There are many options when considering your lighting setup for boudoir photography–and you’re probably wondering which one is best.
But the better question is, “Which is best for you?” Every photographer is different. We all like different things artistically.
In this episode, I’m breaking down my specific lighting equipment for my boudoir photography business. With this information, you can decide what lighting setup for boudoir is best for your business.
My lighting setup for boudoir photography
I don’t classify myself as a natural light photographer, but I prefer natural light as I think it’s the most beautiful. When needed, I am happy to add light to take my images to the next level, though.
I love natural light, which, to me, makes the most sense for boudoir photography. The whole premise of boudoir is “in a woman’s bedroom.” It’s a more voyeuristic style of photography, so natural light makes sense to me.
My main rules are:
- Face towards the light. Whether the images are just for her, her and her significant other, or in your portfolio, we’re showing off her beauty, so I think her face should be lit. This is also a stylistic preference–so take it with a grain of salt.
- Body away from the light. The shadows create the illusion that her chest and booty may be a little bigger than they might be. We can even create shadows for her abs or show off her back and leg muscles when the light falls correctly over her body.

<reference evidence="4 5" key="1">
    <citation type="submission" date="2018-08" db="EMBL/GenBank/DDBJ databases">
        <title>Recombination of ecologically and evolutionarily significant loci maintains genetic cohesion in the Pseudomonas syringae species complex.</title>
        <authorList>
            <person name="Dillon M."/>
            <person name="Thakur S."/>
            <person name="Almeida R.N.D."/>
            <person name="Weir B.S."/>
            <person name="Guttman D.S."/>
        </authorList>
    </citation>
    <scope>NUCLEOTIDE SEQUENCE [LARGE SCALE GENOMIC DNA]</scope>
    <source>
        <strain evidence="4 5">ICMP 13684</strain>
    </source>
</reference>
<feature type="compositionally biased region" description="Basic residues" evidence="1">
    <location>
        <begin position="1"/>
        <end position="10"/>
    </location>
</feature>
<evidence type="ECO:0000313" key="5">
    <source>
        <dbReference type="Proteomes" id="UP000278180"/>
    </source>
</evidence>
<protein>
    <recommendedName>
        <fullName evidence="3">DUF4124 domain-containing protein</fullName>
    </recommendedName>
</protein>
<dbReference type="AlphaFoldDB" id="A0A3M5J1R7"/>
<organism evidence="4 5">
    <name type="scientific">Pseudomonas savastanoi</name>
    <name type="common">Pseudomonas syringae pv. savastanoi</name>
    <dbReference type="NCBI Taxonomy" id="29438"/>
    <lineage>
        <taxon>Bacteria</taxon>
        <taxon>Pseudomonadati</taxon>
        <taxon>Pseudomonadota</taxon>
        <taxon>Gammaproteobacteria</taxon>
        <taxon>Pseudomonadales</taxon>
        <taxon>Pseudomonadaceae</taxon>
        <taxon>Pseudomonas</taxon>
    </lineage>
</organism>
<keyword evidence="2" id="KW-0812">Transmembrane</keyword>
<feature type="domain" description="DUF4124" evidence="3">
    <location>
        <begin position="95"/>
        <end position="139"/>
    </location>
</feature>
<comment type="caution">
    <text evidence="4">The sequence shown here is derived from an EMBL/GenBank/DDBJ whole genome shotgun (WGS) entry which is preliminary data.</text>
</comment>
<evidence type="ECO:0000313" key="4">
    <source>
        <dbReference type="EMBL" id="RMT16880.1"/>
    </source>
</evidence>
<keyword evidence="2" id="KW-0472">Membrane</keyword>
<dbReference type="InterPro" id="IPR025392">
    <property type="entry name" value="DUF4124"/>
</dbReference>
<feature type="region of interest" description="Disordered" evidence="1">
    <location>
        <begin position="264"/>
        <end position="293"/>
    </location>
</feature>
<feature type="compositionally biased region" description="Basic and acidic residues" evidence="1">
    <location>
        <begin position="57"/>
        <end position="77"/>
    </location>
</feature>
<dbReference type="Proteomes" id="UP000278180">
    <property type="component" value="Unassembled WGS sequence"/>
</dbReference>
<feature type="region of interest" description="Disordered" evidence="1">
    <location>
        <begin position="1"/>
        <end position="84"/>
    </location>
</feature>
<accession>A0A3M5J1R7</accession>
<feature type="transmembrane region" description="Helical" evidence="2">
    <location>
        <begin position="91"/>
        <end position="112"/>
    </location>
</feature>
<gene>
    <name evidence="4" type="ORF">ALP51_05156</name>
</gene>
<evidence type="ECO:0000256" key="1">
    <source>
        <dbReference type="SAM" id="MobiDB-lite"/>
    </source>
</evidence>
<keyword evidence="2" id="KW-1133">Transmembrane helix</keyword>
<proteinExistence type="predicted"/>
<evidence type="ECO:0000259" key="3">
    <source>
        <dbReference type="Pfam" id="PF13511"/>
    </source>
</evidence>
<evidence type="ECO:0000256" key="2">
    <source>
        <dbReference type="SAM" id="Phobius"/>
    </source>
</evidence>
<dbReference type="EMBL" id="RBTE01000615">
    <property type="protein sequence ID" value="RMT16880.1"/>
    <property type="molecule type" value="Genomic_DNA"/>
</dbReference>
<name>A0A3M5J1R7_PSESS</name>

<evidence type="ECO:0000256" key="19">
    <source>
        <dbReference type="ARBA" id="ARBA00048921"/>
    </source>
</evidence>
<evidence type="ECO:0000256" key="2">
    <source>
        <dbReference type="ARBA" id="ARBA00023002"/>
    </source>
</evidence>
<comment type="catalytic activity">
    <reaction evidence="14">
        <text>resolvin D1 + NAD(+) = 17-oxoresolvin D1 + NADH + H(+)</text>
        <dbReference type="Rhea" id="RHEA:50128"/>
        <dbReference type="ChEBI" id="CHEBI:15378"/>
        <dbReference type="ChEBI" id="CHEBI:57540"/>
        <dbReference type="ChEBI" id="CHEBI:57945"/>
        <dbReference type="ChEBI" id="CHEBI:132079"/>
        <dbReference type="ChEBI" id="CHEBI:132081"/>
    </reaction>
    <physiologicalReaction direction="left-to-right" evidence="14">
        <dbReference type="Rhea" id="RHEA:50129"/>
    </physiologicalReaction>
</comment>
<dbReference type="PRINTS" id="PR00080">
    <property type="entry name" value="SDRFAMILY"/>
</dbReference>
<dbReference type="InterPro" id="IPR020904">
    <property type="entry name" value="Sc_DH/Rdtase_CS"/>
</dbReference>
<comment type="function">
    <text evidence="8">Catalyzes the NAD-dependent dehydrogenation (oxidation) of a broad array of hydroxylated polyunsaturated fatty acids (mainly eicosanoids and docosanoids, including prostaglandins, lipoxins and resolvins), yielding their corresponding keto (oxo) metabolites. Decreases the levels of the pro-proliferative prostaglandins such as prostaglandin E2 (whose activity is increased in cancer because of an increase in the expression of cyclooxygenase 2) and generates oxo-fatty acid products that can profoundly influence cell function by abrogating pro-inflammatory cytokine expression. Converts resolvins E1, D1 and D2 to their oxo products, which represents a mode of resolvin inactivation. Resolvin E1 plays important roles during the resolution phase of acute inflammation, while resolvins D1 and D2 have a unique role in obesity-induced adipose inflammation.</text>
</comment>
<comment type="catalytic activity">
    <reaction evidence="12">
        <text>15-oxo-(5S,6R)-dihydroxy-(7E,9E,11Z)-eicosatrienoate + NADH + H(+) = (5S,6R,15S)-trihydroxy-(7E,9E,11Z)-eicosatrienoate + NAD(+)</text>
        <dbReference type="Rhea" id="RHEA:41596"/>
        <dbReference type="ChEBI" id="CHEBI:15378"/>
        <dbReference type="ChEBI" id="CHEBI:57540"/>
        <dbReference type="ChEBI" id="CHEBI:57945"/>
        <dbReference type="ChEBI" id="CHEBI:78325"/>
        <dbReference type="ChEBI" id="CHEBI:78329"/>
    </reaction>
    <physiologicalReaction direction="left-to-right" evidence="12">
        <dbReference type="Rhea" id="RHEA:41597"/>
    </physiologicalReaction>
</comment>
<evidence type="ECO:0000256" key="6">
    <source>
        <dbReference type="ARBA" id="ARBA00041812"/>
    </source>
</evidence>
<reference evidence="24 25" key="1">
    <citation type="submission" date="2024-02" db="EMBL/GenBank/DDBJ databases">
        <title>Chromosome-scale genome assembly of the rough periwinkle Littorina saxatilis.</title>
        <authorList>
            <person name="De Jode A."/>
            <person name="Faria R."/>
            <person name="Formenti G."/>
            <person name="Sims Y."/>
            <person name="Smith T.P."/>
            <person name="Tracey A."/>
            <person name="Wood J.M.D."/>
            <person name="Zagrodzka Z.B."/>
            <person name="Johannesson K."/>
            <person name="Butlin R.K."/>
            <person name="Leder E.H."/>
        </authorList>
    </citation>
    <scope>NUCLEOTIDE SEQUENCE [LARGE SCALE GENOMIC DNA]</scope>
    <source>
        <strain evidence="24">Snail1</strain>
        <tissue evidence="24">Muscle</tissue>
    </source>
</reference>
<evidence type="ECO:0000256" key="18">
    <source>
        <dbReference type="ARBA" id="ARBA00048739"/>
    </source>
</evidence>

Westcott Solix Continous Light
I used to use a Westcott Spiderlite TD6, but recently switched to the Westcott Solix Continuous Light and am IN LOVE. This light is much easier to set up and use than the Spiderlite.
I’m a big fan of continuous light because it’s a faster setup than strobes. It just feels softer and more realistic to me.
My sessions are an hour long, so I don’t have much time to test light and try to perfect it between each set. Continuous light works much like window light and is much easier to manipulate.
Westcott Ice Lights
And my favorite lighting setup for boudoir photography is my Westcott Ice Lights, which I don’t get to use too often because using them alone is a bit of a pain. It’s so much easier to use them when you have an assistant.
Typically, I use them when playing with my lighting setup for boudoir or creating new content for my portfolio.
As far as I can tell, these have also been discontinued, so unfortunately, you may not be able to purchase them. This replica might work–and it is much cheaper than I paid!
Ultimately, though, it’s your art.
This is your business and your art. Just because this works for me doesn’t mean it will work for you!
Every photographer is different, and you must find your unique style. You need to stand out from the crowd.
I’m not technical, but this lighting setup for boudoir photography works very well and isn’t expensive.
To me, that’s the best part. I’d rather make a lot of money with less equipment than have so much invested in equipment I don’t even like to use.
Download my Session Prep Guide for Boudoir Photographers.
If this episode got your wheels turning, and you want MORE information about how I photograph and run my sessions, be sure to check out my Session Prep Guide for Boudoir Photographers.
It will help you help clients get very comfortable with you quickly during the session with four poses to break the ice, as well as explain exactly how I run my sessions on the session day.
It’s a good one!